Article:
Which factors — talent management, culture development, design, etc. — will be most pivotal to a successful end-user experience in the coming years?

Culture, when carefully defined, provides the framework, the guardrails so to speak, for our work together. As a result, it is crucial. It has become diluted and come to mean anything and everything. When more carefully defined and tied to business outcomes, it plays a powerful role in shaping the end-user experience. After that, talent management and then workplace design. Workplace design facilitates both culture and talent.

Have you found that these have changed?

What seems to have changed is that businesses are finally waking up to the fact that people are essential to their business outcomes. They tended to have a laissez-faire attitude towards people, using and deploying them with relative lack of strategy or thought. There are many outdated assumptions that led to this from the industrial revolution and twentieth century. We can be now more thoughtful and make intentional decisions based upon solid research and craft vibrant workplaces that are both good for people and fantastic for business.

How has the growth of cities and the competitive nature of the employment and real estate markets impacted the world of workplace design and end-user experiences in the corporate office world?

Cities have always provided the location where the great streams of energy, ideas, capital, diverse cultures and people collide. As organizations have had to compete for top talent, it has forced conservatively managed systems to adapt and change. It is not always clear that experiments achieve the promised outcomes. There remains a large body of research that could assist in the creation of much better end-user experience in the corporate office world that business leaders have not accessed, opting instead for popular fads or outdated ideas. Nevertheless, things are changing quickly and mostly for the better.

When working with clients, what do you find that their goals are with their spaces?

Clients are becoming much more discerning and informed about their workplace. We are all grappling with the same issues. The goals are related to these broader disruptive forces. The want functional, beautiful spaces that facilitate the culture and work styles of their workforce that presents their brand.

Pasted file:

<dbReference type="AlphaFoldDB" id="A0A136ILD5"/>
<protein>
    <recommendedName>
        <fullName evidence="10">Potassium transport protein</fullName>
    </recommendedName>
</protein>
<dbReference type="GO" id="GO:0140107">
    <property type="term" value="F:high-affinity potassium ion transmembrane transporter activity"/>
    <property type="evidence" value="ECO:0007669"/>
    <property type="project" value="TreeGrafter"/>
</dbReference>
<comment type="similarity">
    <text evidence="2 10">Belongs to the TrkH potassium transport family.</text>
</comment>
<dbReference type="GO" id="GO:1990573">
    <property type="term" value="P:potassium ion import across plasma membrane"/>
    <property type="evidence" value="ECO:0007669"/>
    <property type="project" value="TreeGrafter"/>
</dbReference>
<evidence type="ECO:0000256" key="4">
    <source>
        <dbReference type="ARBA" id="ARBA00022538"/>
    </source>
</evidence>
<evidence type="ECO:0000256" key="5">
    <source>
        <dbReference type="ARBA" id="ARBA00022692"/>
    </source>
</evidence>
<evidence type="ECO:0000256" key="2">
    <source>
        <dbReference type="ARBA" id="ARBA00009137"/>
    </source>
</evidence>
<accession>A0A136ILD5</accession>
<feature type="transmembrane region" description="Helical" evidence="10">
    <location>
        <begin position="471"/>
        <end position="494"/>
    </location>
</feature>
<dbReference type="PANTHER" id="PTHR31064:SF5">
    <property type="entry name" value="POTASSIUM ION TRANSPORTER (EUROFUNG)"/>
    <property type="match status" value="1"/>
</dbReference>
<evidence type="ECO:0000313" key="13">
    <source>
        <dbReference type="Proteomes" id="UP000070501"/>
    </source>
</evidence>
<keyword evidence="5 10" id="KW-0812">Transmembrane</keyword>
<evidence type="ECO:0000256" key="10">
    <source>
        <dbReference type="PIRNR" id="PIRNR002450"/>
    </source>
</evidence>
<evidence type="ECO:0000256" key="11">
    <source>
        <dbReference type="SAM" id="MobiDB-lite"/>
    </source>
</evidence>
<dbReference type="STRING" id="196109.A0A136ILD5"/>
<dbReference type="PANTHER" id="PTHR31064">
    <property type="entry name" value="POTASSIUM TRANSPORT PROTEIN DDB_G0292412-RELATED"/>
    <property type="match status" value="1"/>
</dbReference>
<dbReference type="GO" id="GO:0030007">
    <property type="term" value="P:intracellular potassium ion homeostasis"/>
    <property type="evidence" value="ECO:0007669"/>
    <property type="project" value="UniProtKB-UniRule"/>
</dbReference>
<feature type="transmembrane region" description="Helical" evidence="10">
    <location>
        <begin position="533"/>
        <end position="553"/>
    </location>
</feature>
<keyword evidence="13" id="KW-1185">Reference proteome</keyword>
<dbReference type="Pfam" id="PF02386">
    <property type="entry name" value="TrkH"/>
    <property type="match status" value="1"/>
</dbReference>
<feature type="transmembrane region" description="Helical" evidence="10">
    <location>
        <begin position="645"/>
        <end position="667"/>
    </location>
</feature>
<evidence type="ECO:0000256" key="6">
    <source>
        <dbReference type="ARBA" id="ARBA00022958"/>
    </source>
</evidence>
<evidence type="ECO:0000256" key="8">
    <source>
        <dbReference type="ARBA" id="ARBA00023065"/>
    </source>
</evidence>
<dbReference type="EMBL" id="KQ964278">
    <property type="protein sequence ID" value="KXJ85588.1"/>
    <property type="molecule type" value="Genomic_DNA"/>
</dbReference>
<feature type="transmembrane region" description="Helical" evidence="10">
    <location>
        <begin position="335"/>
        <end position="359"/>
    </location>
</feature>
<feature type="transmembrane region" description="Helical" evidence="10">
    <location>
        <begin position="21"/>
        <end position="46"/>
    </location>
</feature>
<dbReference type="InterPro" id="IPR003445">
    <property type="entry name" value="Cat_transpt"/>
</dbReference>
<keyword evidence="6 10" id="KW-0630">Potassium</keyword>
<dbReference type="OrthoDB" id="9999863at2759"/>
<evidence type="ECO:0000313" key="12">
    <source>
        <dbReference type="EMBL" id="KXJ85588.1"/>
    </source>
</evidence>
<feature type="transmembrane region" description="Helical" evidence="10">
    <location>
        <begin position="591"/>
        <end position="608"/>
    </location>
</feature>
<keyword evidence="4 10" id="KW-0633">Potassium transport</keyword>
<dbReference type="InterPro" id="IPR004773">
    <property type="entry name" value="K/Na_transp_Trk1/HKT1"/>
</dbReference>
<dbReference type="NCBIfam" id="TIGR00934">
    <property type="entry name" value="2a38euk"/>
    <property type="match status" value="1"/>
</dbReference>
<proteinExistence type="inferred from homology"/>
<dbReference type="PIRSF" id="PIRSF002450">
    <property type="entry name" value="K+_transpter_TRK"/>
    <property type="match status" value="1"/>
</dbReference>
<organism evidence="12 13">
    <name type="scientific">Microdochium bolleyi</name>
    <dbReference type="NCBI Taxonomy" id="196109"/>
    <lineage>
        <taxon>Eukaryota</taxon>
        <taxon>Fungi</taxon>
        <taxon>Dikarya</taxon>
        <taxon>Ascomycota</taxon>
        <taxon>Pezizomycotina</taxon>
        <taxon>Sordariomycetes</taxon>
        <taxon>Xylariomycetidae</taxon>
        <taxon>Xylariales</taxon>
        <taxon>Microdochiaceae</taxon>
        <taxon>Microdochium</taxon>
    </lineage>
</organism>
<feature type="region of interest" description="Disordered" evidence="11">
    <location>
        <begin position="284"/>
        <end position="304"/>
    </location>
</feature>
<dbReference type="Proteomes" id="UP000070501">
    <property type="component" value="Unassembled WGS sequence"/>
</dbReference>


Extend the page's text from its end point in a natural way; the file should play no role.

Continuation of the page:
In 2018 and now in 2019, what does a successful office look like, and how do its end-users respond to the space?

Work is becoming more collaborative, teamwork is essential, people desire greater autonomy and flexibility, there is a breakdown of private versus public, so authenticity is valued. Hackable spaces, more zones providing different levels of sensory stimulation, democratization is valued and private spaces less related to hierarchy and more to need. This captures well the values and beliefs of the millennial population that is pushing us all to be more holistic, authentic in the way we work and live our lives.

Heading into 2019, what do you expect to see in terms of organizational design and the future of work?

We expect to see the trend of building out more human-centric workplaces to continue. User experience design has shaped our digital world and consumer products. We can now talk about designing a workplace, its leadership, management, culture, teaming, project management, systems and processes and the built environment that facilitates our work together. It is an exciting time.

How will this impact the commercial real estate industry?

The construction industry cannot escape the broader cultural forces impacting the general workforce. Talent attraction and retention are the most obvious issues that arise. However, the collaborative nature of their work, client needs and demands, innovation and creativity, and business model shifts can be enhanced through adjustments to how they lead and manage, structure teams and build out their physical environment.